The government announced £210 million in funding for Rolls-Royce back in 2021 to back the company’s SMR programme, which could see Rolls-Royce open factories to build the reactors in Britain[vii]. "Rolls-Royce SMR has called for rapid progress from the government and we welcome the adoption of that principle in this process," Tom Samson, CEO of Rolls-Royce SMR, said in a statement[viii]. He added that SMRs were “a British solution to the global energy crisis,” having previously claimed the reactors could be mainly built in factories with 80% UK-sourced components.
A separate announcement on energy matters saw the Chancellor confirm that the Energy Price Guarantee (EPG) would be kept at £2,500 for an additional three months from April to June. The latest Ofgem imposed price cap would have seen UK households facing annual bills of £3,280 from 1st April if the EPG had been removed. However the government has said that maintaining the EPG will see UK consumers save £160 on average.
Whilst several high-profile announcements were made in this year’s spring budget, many green groups and organisations were disappointed by the lack of renewables and energy efficiency measures. Specifically, whilst nuclear has been labelled ‘environmentally sustainable’ hydrogen, which requires greater policy support to transition towards cleaner production, it was omitted. It is worth noting, however, that government response to the Skidmore review is expected later this month, and it is likely we will see the UK’s net zero strategy addressed then, with more detailed announcements on renewables made.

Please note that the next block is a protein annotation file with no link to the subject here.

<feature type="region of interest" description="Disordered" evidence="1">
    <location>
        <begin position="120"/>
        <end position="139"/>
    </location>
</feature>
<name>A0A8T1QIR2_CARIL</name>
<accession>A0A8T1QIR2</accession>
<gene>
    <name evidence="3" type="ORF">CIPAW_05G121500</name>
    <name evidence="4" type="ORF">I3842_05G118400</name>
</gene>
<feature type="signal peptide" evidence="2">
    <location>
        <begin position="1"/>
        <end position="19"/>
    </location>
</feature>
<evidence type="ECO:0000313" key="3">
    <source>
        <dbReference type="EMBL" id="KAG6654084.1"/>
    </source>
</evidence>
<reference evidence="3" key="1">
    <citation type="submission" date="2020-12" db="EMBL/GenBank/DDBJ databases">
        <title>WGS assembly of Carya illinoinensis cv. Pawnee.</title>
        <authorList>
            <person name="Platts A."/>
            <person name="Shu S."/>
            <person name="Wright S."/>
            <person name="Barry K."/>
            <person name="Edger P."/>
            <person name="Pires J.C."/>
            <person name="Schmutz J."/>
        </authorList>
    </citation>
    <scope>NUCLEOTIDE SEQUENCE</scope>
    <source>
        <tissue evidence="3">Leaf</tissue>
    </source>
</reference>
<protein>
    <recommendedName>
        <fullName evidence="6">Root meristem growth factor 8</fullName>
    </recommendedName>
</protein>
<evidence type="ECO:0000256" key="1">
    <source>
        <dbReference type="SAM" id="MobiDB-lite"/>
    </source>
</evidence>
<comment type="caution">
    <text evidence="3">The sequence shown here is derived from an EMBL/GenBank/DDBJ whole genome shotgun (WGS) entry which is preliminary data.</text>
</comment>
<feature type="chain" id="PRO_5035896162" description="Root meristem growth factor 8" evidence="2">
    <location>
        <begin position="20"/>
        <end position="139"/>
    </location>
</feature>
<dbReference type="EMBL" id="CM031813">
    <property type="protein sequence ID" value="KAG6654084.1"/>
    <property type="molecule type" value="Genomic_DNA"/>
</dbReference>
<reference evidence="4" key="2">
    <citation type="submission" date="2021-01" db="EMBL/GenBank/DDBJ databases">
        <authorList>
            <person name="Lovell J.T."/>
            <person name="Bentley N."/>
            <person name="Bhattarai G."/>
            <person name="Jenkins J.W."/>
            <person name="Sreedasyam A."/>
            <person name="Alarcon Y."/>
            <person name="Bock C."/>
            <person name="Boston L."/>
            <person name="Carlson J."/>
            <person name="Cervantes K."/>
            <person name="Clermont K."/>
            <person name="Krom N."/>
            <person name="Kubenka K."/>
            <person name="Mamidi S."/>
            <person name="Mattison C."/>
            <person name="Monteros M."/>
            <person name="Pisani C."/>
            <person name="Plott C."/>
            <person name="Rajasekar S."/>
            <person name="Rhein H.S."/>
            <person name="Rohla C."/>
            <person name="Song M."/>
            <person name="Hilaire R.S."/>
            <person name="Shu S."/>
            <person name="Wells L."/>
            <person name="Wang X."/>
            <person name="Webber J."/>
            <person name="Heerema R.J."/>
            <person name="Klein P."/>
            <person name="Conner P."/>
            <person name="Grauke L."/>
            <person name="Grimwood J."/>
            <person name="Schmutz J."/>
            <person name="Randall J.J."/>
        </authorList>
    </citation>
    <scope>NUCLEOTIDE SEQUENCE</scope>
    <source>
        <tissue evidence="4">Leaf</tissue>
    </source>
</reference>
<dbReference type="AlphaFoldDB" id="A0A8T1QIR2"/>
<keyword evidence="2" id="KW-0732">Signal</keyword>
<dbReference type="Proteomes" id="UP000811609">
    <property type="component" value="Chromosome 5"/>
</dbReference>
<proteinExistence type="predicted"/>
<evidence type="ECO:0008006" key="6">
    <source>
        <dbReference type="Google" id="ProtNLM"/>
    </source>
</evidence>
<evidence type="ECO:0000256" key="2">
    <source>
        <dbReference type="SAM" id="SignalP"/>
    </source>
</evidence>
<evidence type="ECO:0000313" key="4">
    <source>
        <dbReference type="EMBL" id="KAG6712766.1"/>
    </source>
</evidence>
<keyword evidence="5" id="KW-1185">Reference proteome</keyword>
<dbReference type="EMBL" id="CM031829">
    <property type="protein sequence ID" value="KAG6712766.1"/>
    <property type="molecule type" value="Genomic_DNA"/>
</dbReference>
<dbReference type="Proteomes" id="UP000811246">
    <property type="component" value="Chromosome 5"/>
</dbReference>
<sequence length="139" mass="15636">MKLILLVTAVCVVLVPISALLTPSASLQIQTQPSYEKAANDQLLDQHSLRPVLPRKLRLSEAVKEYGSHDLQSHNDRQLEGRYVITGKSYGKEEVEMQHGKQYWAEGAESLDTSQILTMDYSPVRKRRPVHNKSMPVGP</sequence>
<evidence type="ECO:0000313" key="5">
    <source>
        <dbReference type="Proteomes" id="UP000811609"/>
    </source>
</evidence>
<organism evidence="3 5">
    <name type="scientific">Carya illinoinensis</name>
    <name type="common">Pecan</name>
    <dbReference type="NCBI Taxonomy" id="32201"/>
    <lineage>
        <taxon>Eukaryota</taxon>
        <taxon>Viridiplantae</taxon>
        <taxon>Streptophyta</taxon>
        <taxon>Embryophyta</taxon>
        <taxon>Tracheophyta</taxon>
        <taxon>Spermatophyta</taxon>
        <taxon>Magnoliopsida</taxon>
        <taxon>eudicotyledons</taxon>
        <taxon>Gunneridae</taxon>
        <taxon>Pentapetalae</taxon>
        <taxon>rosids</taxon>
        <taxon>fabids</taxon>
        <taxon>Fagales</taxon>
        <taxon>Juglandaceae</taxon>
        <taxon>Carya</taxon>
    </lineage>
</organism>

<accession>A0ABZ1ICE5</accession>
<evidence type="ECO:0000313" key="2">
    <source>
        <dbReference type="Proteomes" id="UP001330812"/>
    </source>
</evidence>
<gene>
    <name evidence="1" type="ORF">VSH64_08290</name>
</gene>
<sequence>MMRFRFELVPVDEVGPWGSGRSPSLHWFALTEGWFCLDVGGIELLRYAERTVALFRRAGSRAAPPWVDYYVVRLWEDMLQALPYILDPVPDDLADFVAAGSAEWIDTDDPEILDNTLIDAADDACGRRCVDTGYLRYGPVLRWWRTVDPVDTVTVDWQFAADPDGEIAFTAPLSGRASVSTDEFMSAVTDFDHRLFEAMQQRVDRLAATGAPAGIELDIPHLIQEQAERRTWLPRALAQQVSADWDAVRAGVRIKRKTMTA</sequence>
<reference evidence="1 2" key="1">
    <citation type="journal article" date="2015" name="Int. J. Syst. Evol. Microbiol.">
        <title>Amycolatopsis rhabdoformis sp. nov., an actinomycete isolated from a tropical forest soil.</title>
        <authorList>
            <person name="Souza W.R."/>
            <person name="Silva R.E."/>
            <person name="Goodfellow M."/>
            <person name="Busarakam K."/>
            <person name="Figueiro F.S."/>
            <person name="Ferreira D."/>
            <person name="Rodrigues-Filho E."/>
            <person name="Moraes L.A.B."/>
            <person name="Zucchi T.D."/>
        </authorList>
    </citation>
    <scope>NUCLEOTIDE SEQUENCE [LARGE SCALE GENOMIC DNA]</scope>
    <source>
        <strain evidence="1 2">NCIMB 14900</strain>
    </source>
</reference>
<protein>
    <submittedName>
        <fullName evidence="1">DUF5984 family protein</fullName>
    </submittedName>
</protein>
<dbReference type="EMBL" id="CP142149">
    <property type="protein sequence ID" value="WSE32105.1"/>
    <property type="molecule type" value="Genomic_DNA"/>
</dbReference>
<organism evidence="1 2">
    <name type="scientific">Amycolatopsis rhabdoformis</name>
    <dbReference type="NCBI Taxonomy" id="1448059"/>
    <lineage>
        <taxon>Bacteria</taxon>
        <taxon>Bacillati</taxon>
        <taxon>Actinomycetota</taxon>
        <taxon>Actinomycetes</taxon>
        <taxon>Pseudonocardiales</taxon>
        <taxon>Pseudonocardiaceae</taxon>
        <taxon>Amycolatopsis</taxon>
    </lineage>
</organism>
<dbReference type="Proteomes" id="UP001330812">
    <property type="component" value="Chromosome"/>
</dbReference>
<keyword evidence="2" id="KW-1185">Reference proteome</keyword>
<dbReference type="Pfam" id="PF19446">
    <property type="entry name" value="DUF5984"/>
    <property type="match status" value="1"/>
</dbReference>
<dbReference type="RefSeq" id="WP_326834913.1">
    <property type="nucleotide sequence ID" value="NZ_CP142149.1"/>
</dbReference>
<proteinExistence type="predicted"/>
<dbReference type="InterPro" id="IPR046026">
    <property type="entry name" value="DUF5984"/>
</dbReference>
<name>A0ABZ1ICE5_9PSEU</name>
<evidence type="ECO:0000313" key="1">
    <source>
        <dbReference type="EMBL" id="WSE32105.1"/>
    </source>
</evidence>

Emma Pinchbeck, Chief Executive of Energy UK, said:
“The only long term route to bringing down bills is through a rapid expansion of clean, cheap, homegrown power and reducing our dependence on the expensive fossil fuels that have led to record bills over the last year. While the funding for Carbon Capture projects and the commitment to small nuclear reactors is welcome, the Government must now act to address growing concerns over rising costs, supply chain difficulties, a poorly designed windfall tax, and planning and infrastructure delays that all threaten the billions of pounds of investment needed for the build out of low carbon generation.”[ix]
[i] Budget 2023: Chancellor Jeremy Hunt's challenge is whether voters will feel the benefits fast enough | Politics News | Sky News
[ii] What is carbon capture, usage and storage (CCUS) and what role can it play in tackling climate change? - Grantham Research Institute on climate change and the environment (lse.ac.uk)
[iii] The Ten Point Plan for a Green Industrial Revolution (publishing.service.gov.uk)
[v] Spring Budget: Chancellor unveils £20bn CCS funding, energy relief support and nuclear package - edie
[vi] UK launches competition to support small nuclear reactors (msn.com)
[vii] UK backs new small nuclear technology with £210 million - GOV.UK (www.gov.uk)
[viii] Rolls-Royce Holdings PLC welcomes government’s new stance on mini-nukes (proactiveinvestors.co.uk)
[ix] Energy UK responds to the Chancellor's Budget Speech | Energy UK (energy-uk.org.uk)